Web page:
wxgeek723- November 3
Lawtonlookers- November 5

KSBY (Salisbury, MD)...
TheRasberryPatch- October 25
Snowlover2010- October 27
Mason803- November 3
hurricane30- November 4
Tazmanian- November 5
Lawtonlookers- November 8
wxgeek723- November 15
Blizzard92- November 18

Autumn's festival of colors... (Blizzard92)
Leaves beginning to really show along Blue Mountain near Harrisburg at the top with an elevation around 1230ft.
Autumn's festival of colors...

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Blizz - you were like that all last winter. guidance said YES and you just didn't have that feeling. It is only October, but yet again State College and points very nearby are getting snow. Our temps are awfully close. Also, the sun is still high in the sky if #2 hits early.

rain is still coming down lightly, but enough to get you wet if you stood outside for a couple of minutes, but it really isn't showing up on radar.
Member Since: January 26, 2007 Posts: 72 Comments: 6245
Quoting Blizzard92:
charlesimages- Winter is not here, only 36 or 37 with rain.
That's too bad really.. Unless you'd rather look at it as fortunate?
Member Since: Posts: Comments:
TDW - in the history of Cape Cod when have they ever gotten several feet of snow? now play it out with these storms in Jan or Feb. do you really think they would set up like that? i think sometimes you have to be a realist and recognize that the storms would never set up like that unless it has happened before. granted it can happen anytime, but if it has happened in the past or once before WELL
Member Since: January 26, 2007 Posts: 72 Comments: 6245
TheRasberryPatch- Eh, I am in a pickle this morning, haha. I can't make up my mind on a forecast for the Saturday #2 coastal low. My instinct says it will not, but the model/guidance proves otherwise.
Member Since: December 14, 2007 Posts: 281 Comments: 15082
I couldn't have imagine how much snow Cape Cod, MA could have received between these two lows had the storm occurred in late January, early February. They could have received at least several feet of snow.
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from that view where i have to tilt my head it appears that the pavement isn't getting covered.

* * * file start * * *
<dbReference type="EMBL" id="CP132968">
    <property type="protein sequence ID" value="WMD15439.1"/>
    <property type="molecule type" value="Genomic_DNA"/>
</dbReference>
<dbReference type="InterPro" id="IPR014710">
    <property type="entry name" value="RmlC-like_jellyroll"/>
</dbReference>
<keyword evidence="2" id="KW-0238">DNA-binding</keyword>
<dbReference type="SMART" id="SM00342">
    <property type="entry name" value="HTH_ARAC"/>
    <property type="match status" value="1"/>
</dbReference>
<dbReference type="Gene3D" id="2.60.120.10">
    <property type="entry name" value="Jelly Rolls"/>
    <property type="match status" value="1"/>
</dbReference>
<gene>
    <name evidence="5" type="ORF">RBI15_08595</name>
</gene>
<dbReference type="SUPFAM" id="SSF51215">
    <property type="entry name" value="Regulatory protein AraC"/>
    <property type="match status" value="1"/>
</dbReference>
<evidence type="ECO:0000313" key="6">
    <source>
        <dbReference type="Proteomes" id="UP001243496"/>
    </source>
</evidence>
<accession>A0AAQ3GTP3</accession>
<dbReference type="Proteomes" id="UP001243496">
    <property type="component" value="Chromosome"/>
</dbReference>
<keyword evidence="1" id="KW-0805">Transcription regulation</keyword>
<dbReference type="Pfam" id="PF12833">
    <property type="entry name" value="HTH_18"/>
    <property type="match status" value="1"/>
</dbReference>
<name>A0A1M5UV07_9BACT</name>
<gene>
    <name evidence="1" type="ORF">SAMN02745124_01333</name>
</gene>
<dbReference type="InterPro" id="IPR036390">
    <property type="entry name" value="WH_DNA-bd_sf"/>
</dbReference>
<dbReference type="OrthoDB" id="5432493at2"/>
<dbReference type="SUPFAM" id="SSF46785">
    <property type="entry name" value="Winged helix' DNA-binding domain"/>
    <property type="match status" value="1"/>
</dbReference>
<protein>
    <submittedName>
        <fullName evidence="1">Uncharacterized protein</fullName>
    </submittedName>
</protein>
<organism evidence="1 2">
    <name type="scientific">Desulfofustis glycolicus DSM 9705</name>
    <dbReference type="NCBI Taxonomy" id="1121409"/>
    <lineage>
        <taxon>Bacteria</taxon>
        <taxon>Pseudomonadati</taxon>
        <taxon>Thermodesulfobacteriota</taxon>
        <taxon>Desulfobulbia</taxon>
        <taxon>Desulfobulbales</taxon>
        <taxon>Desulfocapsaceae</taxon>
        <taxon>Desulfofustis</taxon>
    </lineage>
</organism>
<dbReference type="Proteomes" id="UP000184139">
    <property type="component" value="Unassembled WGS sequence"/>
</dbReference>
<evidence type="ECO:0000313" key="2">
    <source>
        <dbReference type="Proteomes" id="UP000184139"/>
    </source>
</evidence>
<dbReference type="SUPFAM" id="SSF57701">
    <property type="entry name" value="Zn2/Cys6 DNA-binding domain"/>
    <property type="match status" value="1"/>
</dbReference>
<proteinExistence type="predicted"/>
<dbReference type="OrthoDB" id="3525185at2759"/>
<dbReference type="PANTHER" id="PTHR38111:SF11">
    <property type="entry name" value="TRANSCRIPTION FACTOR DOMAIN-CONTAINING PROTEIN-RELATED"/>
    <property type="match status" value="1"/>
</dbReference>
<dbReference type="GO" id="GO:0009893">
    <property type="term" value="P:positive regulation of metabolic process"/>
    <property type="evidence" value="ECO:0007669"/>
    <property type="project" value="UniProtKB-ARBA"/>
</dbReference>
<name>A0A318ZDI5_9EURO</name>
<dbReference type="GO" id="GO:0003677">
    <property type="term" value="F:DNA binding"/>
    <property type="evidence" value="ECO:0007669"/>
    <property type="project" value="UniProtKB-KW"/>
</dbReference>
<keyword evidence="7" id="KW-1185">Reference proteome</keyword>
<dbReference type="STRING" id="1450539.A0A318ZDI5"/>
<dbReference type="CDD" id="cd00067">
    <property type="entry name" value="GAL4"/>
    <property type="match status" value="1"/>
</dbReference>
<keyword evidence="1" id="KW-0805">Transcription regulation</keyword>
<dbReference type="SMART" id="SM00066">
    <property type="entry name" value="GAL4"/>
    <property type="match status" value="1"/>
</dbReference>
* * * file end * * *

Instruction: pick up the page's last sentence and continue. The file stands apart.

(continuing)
will the snow make it down to KMDT?

temp here 37.5F
Member Since: January 26, 2007 Posts: 72 Comments: 6245
charlesimages- Winter is not here, only 36 or 37 with rain.
Member Since: December 14, 2007 Posts: 281 Comments: 15082
Hey Blizz! Enjoying winter? XD
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TheRasberryPatch- Ha and you were laughing at me last weekend pulling out my snowblower from my shed to my garage. State College is not that far away. Areas along 322 near Lewistown are also reporting significant accumulations.

State College...
Member Since: December 14, 2007 Posts: 281 Comments: 15082
yes originalLT. it is Maryland and I believe the palm trees don't survive the winter. I think they are replaced every spring. almost every resort or outside restaurant has them. i am guessing they must not cost much. that is a great view from the Castle
Member Since: January 26, 2007 Posts: 72 Comments: 6245
blizz- Do you have a guesstimate as to how much more they are going to get?
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Thanks for the video links Rasberry, I particularly like the PALM TREES there in the Castle in the Sand resort. Is that in Maryland? I wonder how they survive there?
Member Since: January 31, 2009 Posts: 0 Comments: 7403
7" ? is that all snow? wow. for this time of the year that is ridiculous. glad we aren't getting that much snow. i am not prepared. my snowblower is in the shed. i had it worked on at the end of last season, but i haven't looked at it since. not sure if it has oil and/or gas. hahaha. i guess i can always shovel
Member Since: January 26, 2007 Posts: 72 Comments: 6245
NEwxguy- Out of season snows usually cause a lot of problems.

onoweather- Yep there is a second coastal low.
Member Since: December 14, 2007 Posts: 281 Comments: 15082
blizz- is there still a good chance for snow saturday evening/night in state college?
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snow has ended here,Blizz with trees fully leafed or leaved? snow accumulations like that are disastrous,I still remember our May snowstorm way back,brought down trees branches and major power outages.
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Good morning all!!! 37.0degrees here with light rain this morning. State College has picked up 7inches with major damage being reported. The additional snowfall tonight and Saturday may cause that area to have even more major issues. 7inches of heavy rain snow (3:1 ratios) combined with fully leafed trees is not good. We all remember what happened to Buffalo.
Member Since: December 14, 2007 Posts: 281 Comments: 15082
on a couple of side notes: